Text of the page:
For renewables projects, development bank financing is really critical. Outside of Brazil the Inter-American Development Bank (IDB), the World Bank and Development Bank of Latin America (CAF) are active. There are also other state development banks aside from BNDES. In Argentina, in the new renewable energy policy framework under Macri, they created a fund for renewables projects. The idea of this fund is not just finance projects but to give incentives, such as a low interest loan to get things started. Development financing is really very important to catalyse those types of investments.
Has the Trump administration had a material impact on the profile of energy investment in the Americas?
This is hard to measure. I do see some reluctance to invest in Mexico and the biggest direct threat of the Trump administration to investment in energy is the Nafta renegotiation. There are a lot of ways that it could impact energy. There is a lot of concern that the whole process could fall apart and some companies are waiting to see how it pans out before making decisions about Mexico. For the rest of the region, more generally the lack of energy diplomacy could in the long term have an impact on investment. For previous US governments there was dialogue on energy and more engagement with other countries to promote investment, and that has made a big difference to moving investment forward. Energy investment depends a lot on trade and on the trade agreement between countries, so if that breaks down it will have an impact. It has been less than a year so I don't think you could say clearly that there has been an impact.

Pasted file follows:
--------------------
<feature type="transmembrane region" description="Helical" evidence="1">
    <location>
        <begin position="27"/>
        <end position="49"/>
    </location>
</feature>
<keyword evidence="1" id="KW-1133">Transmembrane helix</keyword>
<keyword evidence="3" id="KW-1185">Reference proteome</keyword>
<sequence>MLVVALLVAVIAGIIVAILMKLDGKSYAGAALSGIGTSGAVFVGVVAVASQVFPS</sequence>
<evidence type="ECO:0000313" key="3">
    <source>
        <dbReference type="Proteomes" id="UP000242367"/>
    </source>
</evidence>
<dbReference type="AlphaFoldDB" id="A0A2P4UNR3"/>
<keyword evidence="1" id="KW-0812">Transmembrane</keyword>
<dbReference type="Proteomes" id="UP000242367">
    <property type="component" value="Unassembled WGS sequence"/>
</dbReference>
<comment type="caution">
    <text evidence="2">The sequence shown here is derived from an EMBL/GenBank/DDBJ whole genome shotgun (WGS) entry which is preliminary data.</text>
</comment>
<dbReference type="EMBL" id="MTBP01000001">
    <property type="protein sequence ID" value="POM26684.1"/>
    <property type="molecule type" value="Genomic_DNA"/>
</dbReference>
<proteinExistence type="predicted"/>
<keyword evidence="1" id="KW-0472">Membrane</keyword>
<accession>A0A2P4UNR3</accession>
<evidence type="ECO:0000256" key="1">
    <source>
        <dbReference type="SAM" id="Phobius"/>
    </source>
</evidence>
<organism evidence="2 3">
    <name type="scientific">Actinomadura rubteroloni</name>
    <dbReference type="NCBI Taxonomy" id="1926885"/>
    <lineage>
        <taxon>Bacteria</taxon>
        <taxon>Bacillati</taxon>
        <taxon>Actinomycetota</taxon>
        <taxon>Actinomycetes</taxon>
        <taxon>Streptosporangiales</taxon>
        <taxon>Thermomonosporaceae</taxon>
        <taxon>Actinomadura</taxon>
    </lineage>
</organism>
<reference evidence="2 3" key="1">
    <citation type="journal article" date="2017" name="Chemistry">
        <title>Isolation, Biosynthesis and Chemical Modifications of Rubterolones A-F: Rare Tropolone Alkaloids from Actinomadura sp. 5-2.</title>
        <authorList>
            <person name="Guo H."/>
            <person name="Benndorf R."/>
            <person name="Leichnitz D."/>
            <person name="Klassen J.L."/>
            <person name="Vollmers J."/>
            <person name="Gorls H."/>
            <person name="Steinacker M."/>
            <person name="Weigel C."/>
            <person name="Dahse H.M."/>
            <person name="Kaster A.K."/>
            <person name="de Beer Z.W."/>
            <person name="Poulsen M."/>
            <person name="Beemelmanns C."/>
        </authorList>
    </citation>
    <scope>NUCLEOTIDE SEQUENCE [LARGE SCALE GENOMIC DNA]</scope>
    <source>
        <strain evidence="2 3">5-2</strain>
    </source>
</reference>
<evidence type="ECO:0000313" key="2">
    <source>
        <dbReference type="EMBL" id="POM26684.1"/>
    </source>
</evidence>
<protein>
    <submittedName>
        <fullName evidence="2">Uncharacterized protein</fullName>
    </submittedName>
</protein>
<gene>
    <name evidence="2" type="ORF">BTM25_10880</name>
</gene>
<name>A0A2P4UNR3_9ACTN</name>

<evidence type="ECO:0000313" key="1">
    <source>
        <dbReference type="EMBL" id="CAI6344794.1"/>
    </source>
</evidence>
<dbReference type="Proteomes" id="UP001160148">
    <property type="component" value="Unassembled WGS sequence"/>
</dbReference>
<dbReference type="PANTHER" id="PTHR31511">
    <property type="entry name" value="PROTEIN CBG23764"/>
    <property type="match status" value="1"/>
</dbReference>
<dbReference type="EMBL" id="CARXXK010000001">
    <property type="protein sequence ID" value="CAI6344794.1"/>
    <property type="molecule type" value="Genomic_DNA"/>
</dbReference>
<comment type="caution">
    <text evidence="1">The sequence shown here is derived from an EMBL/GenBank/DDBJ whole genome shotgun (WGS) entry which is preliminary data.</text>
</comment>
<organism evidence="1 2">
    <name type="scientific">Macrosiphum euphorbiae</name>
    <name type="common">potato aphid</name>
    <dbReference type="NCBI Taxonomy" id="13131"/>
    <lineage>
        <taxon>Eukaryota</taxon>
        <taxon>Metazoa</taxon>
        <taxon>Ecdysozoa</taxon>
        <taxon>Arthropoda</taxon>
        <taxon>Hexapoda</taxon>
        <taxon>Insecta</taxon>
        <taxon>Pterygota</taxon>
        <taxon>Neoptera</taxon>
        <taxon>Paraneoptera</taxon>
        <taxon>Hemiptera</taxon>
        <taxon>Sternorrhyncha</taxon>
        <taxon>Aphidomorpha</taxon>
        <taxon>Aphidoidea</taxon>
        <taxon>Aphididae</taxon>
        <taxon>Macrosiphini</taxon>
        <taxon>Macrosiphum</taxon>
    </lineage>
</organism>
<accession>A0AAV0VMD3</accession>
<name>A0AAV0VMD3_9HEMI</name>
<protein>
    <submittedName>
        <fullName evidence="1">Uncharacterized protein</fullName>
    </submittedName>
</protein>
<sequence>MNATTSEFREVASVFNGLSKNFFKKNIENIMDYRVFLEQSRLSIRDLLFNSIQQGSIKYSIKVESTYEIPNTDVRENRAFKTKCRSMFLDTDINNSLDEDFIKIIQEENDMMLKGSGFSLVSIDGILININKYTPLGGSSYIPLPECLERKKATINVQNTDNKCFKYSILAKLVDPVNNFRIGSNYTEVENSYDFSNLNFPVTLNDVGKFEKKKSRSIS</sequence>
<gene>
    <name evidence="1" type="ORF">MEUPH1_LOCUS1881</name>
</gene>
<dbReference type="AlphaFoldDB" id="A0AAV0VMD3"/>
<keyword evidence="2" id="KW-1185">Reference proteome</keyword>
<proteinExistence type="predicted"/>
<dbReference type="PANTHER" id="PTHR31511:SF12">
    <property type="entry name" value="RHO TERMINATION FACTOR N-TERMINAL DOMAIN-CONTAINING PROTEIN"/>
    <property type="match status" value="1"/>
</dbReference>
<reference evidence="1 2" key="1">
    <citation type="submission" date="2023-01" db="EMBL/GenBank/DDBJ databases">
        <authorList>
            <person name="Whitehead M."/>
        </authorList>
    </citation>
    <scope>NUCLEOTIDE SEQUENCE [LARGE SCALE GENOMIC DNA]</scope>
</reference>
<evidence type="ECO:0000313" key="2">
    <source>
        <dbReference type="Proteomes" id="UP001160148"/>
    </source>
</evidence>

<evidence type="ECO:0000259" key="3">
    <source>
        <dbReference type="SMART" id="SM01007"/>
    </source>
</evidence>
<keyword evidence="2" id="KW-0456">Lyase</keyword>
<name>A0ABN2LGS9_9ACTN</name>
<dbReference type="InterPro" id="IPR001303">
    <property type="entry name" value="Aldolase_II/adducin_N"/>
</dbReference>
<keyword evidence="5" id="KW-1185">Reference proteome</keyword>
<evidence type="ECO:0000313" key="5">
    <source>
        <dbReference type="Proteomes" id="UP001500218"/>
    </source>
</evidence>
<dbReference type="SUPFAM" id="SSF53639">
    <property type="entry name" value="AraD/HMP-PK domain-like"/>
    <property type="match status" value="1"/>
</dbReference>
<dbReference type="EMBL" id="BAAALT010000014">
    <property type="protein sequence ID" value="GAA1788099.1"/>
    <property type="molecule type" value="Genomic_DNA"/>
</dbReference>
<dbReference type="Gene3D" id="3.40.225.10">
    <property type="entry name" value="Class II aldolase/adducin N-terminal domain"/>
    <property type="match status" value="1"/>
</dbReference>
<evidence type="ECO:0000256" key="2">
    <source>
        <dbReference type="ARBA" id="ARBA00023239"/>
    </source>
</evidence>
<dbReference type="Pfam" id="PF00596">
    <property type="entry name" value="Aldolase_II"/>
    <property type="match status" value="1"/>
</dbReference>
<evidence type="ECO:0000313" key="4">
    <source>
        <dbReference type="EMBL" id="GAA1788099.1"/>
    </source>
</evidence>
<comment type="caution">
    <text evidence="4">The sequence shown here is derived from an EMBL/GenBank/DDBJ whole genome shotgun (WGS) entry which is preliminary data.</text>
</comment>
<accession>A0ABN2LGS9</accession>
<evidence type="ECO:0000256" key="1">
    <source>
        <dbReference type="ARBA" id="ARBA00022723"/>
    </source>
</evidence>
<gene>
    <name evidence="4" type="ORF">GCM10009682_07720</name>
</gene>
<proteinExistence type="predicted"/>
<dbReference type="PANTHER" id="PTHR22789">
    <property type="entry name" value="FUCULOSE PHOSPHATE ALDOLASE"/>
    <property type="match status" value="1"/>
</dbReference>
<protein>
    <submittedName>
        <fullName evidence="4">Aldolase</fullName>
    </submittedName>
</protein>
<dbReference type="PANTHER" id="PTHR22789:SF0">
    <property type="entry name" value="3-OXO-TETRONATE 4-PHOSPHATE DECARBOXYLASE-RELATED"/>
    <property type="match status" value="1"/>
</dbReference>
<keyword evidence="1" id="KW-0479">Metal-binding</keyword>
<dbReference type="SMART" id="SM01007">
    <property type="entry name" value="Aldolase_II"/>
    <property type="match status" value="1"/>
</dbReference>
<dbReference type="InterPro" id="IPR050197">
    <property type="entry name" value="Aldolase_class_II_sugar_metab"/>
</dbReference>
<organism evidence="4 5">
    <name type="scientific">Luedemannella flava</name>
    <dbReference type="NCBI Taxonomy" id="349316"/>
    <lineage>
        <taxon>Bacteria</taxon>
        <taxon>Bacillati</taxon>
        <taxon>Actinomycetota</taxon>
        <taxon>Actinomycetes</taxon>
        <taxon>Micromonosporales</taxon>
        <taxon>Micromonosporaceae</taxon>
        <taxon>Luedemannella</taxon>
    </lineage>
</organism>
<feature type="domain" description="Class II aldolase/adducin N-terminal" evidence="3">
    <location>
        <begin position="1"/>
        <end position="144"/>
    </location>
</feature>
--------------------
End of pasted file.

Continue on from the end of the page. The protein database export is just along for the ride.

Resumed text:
Will uncertainty on Nafta linger for long enough to have an impact?
I think the Nafta negotiations are going to drag on longer than the US government would want. They are not going to be wrapped up this year, not before the elections in Mexico next year and maybe not before the end of next year. They may only conclude in 2019 and I think this process is going to drag on. We then don't know what the final agreement will look like and whether the whole deal will fall apart.